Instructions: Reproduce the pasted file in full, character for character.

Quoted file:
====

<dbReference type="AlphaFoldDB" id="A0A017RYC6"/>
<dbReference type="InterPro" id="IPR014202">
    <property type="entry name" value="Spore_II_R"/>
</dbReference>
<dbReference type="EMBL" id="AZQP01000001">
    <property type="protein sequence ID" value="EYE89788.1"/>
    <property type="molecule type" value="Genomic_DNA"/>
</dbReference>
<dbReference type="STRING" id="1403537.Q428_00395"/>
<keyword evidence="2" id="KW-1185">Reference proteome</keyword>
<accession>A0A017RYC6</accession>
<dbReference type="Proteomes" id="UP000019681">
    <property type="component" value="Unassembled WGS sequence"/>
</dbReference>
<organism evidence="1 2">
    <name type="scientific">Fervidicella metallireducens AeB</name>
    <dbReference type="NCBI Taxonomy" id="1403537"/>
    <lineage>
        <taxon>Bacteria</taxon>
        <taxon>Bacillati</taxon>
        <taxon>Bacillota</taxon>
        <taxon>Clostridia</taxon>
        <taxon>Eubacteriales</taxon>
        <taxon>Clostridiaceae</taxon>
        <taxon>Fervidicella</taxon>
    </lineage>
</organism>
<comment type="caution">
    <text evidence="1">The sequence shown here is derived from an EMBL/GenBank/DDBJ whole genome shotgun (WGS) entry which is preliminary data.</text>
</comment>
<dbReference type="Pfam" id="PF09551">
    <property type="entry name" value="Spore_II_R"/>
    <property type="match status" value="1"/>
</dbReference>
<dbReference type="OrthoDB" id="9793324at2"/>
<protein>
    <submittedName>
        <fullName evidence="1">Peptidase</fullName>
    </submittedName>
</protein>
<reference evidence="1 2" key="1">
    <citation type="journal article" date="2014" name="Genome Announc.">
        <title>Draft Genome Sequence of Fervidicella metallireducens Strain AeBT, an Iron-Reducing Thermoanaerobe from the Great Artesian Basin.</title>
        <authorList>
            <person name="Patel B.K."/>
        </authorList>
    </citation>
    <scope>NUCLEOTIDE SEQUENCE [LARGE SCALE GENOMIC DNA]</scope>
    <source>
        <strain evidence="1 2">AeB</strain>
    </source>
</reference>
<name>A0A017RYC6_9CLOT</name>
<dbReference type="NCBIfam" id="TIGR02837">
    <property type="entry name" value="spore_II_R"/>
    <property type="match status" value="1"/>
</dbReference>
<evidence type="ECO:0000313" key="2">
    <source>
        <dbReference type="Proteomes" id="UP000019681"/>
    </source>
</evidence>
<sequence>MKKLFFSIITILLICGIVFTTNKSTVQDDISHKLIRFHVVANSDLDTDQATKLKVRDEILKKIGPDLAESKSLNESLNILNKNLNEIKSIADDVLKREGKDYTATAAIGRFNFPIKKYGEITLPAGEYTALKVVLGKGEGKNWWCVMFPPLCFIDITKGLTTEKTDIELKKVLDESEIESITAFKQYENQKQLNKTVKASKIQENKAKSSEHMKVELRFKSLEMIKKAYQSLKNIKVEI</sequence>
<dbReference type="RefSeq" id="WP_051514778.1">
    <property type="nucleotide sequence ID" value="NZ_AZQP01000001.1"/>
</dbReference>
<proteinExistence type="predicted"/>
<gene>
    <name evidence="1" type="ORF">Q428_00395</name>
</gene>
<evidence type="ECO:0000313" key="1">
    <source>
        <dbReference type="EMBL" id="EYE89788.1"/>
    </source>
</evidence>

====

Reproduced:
<dbReference type="AlphaFoldDB" id="A0A017RYC6"/>
<dbReference type="InterPro" id="IPR014202">
    <property type="entry name" value="Spore_II_R"/>
</dbReference>
<dbReference type="EMBL" id="AZQP01000001">
    <property type="protein sequence ID" value="EYE89788.1"/>
    <property type="molecule type" value="Genomic_DNA"/>
</dbReference>
<dbReference type="STRING" id="1403537.Q428_00395"/>
<keyword evidence="2" id="KW-1185">Reference proteome</keyword>
<accession>A0A017RYC6</accession>
<dbReference type="Proteomes" id="UP000019681">
    <property type="component" value="Unassembled WGS sequence"/>
</dbReference>
<organism evidence="1 2">
    <name type="scientific">Fervidicella metallireducens AeB</name>
    <dbReference type="NCBI Taxonomy" id="1403537"/>
    <lineage>
        <taxon>Bacteria</taxon>
        <taxon>Bacillati</taxon>
        <taxon>Bacillota</taxon>
        <taxon>Clostridia</taxon>
        <taxon>Eubacteriales</taxon>
        <taxon>Clostridiaceae</taxon>
        <taxon>Fervidicella</taxon>
    </lineage>
</organism>
<comment type="caution">
    <text evidence="1">The sequence shown here is derived from an EMBL/GenBank/DDBJ whole genome shotgun (WGS) entry which is preliminary data.</text>
</comment>
<dbReference type="Pfam" id="PF09551">
    <property type="entry name" value="Spore_II_R"/>
    <property type="match status" value="1"/>
</dbReference>
<dbReference type="OrthoDB" id="9793324at2"/>
<protein>
    <submittedName>
        <fullName evidence="1">Peptidase</fullName>
    </submittedName>
</protein>
<reference evidence="1 2" key="1">
    <citation type="journal article" date="2014" name="Genome Announc.">
        <title>Draft Genome Sequence of Fervidicella metallireducens Strain AeBT, an Iron-Reducing Thermoanaerobe from the Great Artesian Basin.</title>
        <authorList>
            <person name="Patel B.K."/>
        </authorList>
    </citation>
    <scope>NUCLEOTIDE SEQUENCE [LARGE SCALE GENOMIC DNA]</scope>
    <source>
        <strain evidence="1 2">AeB</strain>
    </source>
</reference>
<name>A0A017RYC6_9CLOT</name>
<dbReference type="NCBIfam" id="TIGR02837">
    <property type="entry name" value="spore_II_R"/>
    <property type="match status" value="1"/>
</dbReference>
<evidence type="ECO:0000313" key="2">
    <source>
        <dbReference type="Proteomes" id="UP000019681"/>
    </source>
</evidence>
<sequence>MKKLFFSIITILLICGIVFTTNKSTVQDDISHKLIRFHVVANSDLDTDQATKLKVRDEILKKIGPDLAESKSLNESLNILNKNLNEIKSIADDVLKREGKDYTATAAIGRFNFPIKKYGEITLPAGEYTALKVVLGKGEGKNWWCVMFPPLCFIDITKGLTTEKTDIELKKVLDESEIESITAFKQYENQKQLNKTVKASKIQENKAKSSEHMKVELRFKSLEMIKKAYQSLKNIKVEI</sequence>
<dbReference type="RefSeq" id="WP_051514778.1">
    <property type="nucleotide sequence ID" value="NZ_AZQP01000001.1"/>
</dbReference>
<proteinExistence type="predicted"/>
<gene>
    <name evidence="1" type="ORF">Q428_00395</name>
</gene>
<evidence type="ECO:0000313" key="1">
    <source>
        <dbReference type="EMBL" id="EYE89788.1"/>
    </source>
</evidence>